- Watch the changing colors of water in Arichal Munai
- Buy amazing souvenirs from the local shops
- Eat fried fish and crabs in the shacks
Tamil Nadu is a traveler’s treasure trove. Take a quick glance at the Top Tourist Places of Tamil Nadu.
How to reach and where to stay in Dhanushkodi?
The only way to reach Dhanushkodi is from the nearest town Rameshwaram. Rameshwaram is an island connected to mainland India by a hundred-year old railway-bridge as well as a modern flyover. The best way to reach Rameshwaram is by train from Chennai to Rameshwaram. Chennai located 600 km from Rameshwaram, is the nearest big international airport. It is followed by Bangalore which is 606 km from Rameshwaram.
We drove from Bangalore to Rameshwaram. Though it’s a 600km odd journey , we experienced the smoothest drive through the best roads of the country. You can get all you need to know in our blog post about Rameshwaram trip. We stayed at Hyatt Place Rameshwaram – a reasonably priced 4-star hotel. You can browse large number of other options of accommodation in Rameshwaram here.
- Search Flights on ClearTrip and Momondo
- Check accommodations on Booking.com and Agoda
- Buy Travel insurance from Columbus Direct
- Get easy Visa assistance on iVisa
- Book a self-drive in India through ZoomCar
- Book guided tours through GetYourGuide or Viator
I can only hope to do justice to this breathtakingly beautiful place with my post. If you liked it, please pin this post to save for later. Share it with your family, friends and young children. Plan a trip when it’s safe to travel again.
Subscribe to the blog to get weekly update of posts from this series, besides other awesome things. All photos (unless otherwise specified) are copyrighted by Backpack & Explore. The post may contain affiliate links.
Dhanushkodi is my favourite spot, it has something magical or mystic to it that I would love to go there again, the path that takes us there, the name when we say its the last land of India the curiosity creeps in automatically. The church certainly is a place to watch for. Lovely post and great clicks. thanks for sharing and helping me go back in my Dhanush Kodi memories.
Thanks Pragun. Glad you liked it.
I loved reading about a place so unfamiliar to me and yet I feel through your writing that I understand so much more about it now. Thanks for sharing.
What a great post! I loved how you wrote it from the town’s perspective. I love the story, especially when you pointed out that the lack of human activity made the beaches cleaner; and I’m glad visits are restricted now – make sit special. Maybe we can all learn from this story – I feel it relates to the situation we are in. I hope when we can travel again, we’ll see restrictions, to keep the most beautiful places clean and unpolluted. Thanks for a great read 🙂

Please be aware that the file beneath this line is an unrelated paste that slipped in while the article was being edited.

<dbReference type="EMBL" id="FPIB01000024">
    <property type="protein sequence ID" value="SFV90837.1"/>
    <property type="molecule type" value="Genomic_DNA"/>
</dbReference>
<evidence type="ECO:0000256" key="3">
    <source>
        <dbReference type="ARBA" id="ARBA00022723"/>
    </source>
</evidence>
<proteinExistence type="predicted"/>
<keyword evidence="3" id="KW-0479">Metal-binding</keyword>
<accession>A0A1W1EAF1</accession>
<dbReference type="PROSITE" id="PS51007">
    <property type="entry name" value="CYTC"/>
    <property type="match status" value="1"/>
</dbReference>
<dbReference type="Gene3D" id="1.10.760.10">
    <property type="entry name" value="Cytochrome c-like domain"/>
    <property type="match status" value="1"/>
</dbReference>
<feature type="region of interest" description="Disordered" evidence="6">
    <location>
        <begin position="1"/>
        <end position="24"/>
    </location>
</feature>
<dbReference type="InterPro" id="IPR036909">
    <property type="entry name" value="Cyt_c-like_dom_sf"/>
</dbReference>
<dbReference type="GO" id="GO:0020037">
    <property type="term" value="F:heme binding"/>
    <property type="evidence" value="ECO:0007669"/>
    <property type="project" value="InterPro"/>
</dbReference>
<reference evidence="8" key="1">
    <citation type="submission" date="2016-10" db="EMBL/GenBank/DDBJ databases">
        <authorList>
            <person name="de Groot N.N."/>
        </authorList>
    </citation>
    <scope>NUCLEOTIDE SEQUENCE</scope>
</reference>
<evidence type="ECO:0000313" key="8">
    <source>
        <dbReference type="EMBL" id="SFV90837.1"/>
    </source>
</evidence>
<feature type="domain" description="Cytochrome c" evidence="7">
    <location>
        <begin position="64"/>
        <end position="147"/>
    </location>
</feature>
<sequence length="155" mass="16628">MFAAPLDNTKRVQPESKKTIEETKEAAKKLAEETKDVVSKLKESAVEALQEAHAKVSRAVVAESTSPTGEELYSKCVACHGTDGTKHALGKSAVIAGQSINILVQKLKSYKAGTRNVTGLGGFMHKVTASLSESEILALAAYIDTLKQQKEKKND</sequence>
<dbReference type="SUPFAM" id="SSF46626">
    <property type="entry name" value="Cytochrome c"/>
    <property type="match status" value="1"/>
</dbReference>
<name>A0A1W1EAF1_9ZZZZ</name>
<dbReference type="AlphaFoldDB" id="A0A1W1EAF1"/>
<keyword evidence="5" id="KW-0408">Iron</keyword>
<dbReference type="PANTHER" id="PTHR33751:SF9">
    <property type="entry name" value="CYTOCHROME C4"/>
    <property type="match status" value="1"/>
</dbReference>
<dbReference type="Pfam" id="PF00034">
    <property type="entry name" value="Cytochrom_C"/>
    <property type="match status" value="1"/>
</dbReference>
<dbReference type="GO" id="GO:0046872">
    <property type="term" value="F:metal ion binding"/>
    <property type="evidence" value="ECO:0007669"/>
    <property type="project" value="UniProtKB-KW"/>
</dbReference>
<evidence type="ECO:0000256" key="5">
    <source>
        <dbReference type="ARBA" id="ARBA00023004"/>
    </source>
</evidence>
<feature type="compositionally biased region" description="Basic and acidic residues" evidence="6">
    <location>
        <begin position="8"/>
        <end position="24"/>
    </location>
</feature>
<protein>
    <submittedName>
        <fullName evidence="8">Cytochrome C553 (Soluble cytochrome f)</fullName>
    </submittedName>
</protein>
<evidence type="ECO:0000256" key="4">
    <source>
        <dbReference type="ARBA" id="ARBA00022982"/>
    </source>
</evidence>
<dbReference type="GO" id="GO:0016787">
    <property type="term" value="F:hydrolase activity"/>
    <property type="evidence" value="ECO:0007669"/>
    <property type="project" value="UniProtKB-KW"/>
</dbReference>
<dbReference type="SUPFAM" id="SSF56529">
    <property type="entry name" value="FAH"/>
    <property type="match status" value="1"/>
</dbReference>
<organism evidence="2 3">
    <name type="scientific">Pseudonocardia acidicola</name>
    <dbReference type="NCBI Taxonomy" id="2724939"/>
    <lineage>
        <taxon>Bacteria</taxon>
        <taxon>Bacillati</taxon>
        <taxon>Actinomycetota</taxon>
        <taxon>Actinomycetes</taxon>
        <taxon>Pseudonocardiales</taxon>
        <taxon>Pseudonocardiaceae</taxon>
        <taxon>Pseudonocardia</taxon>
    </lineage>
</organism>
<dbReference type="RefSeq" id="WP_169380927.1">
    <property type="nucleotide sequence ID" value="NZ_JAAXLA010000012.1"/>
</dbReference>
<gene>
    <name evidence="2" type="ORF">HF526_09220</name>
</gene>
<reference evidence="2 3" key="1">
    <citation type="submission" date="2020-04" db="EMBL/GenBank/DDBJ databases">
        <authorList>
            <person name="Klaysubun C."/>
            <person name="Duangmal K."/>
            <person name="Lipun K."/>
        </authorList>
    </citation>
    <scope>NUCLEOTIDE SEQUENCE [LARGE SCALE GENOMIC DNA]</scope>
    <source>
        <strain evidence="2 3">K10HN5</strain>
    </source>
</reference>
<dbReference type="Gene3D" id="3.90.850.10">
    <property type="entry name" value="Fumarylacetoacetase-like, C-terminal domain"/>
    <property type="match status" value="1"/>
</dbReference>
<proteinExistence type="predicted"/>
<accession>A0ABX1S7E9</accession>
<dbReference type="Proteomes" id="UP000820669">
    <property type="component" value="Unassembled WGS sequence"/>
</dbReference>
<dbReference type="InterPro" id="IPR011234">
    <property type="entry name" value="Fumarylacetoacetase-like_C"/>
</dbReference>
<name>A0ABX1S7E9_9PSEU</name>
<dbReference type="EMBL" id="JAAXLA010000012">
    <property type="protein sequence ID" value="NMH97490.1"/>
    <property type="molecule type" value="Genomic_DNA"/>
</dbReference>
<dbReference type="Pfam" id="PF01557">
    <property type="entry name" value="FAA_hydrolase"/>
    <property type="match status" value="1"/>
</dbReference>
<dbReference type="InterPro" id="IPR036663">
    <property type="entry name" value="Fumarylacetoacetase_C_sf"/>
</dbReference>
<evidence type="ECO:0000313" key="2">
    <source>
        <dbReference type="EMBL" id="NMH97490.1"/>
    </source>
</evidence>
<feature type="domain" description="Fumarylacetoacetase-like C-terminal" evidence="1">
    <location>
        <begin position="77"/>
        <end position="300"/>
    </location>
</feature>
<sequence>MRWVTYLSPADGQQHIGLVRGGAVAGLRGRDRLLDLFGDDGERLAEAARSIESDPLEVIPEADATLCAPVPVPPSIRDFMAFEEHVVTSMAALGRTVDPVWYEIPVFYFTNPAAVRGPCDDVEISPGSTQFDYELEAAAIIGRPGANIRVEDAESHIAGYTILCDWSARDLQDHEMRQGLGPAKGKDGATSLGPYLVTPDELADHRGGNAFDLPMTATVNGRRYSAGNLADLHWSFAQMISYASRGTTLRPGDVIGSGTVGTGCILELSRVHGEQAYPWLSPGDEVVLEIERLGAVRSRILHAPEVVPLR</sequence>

Thank you so much Emese. Yes, it’s a story of a long struggle. If they could, we can too.
This looks like a place I will want to visit!!
You must 🙂
You’ve made the place enticing.
I have never been to Dhanushkodi but my granny used to tell me tales of how it got destroyed in 1964. I have been to Rameshwaram quite often though. It is indeed news to me that efforts are on to revive the township again and make it a tourist destination. That is indeed good news.
Yes , it’s a breathtaking beauty and not at all a ghost town any more. Please visit with your family.
Beautiful place and such lovely pictures. Definitely a must-visit place.
Thanks Jyoti. I will head here again the day we are allowed to travel for leisure.
We had planned to visit Dhanushkodi a couple of times but the local rumors of it being a haunted place made most of us chicken out. Glad you visited and gave us a vivid description of this beautiful place.
It’s not haunted, and quite crowded during the day. But it’s a must-visit. My favorite place in India so far.
Such an interesting post. I loved it !
I visited this place about 2 years ago and it was so beautiful. There was something really magical about it .
Thanks a lot. Yes, the place is something different.
Wow, how interesting place! The title was so intriguing that made me dragged towards it. Loved the read and really I appreciate the representation style of it. Lovely.
Thank you so much. I’m glad that you liked it. The place inspires the creative spirit in you.
Amazing bit of history, you have so well narrated.
By the way, the first-person style of narration makes it all the more engaging.
Thanks a lot! Glad that this experimental style worked.
Lovely post Sinjana. I didn’t know about Dhanushkodi’s tragic history but I’m glad one can access it now easily.
Thanks Noor! Yes now it is a breeze to access.
Added to my list But what if I cannot bring a car? Is public transport available? Also how about stays nearby? Is it okay to go on a solo trip? Can I have more information for a budget trip?
Hi Ranjini. It is in Rameshwaram and there are a lot of hotels in the town. You can get auto-richaws and buses to the Dhanushkodi checkpoint. From there, you can get shared autos and tt once again to take you to the tip. You can find all the details on our Rameshwaram post- https://www.backpacknxplore.com/rameshwaram-itinerary-travel-guide
நமது தமிழ் நாட்டில் கோவில்களுக்கும் பஞ்சமில்லை அன்பு நிறைந்த நெஞ்சங்களுக்கும் குறைவில்லை. எழுதி சிறந்து விளங்கிட வாழ்த்துக்கள்.
Wow, incredible blog layout! How long have you been blogging for? you make blogging look easy. The overall look of your site is wonderful, as well as the content!
This was super fascinating and unique!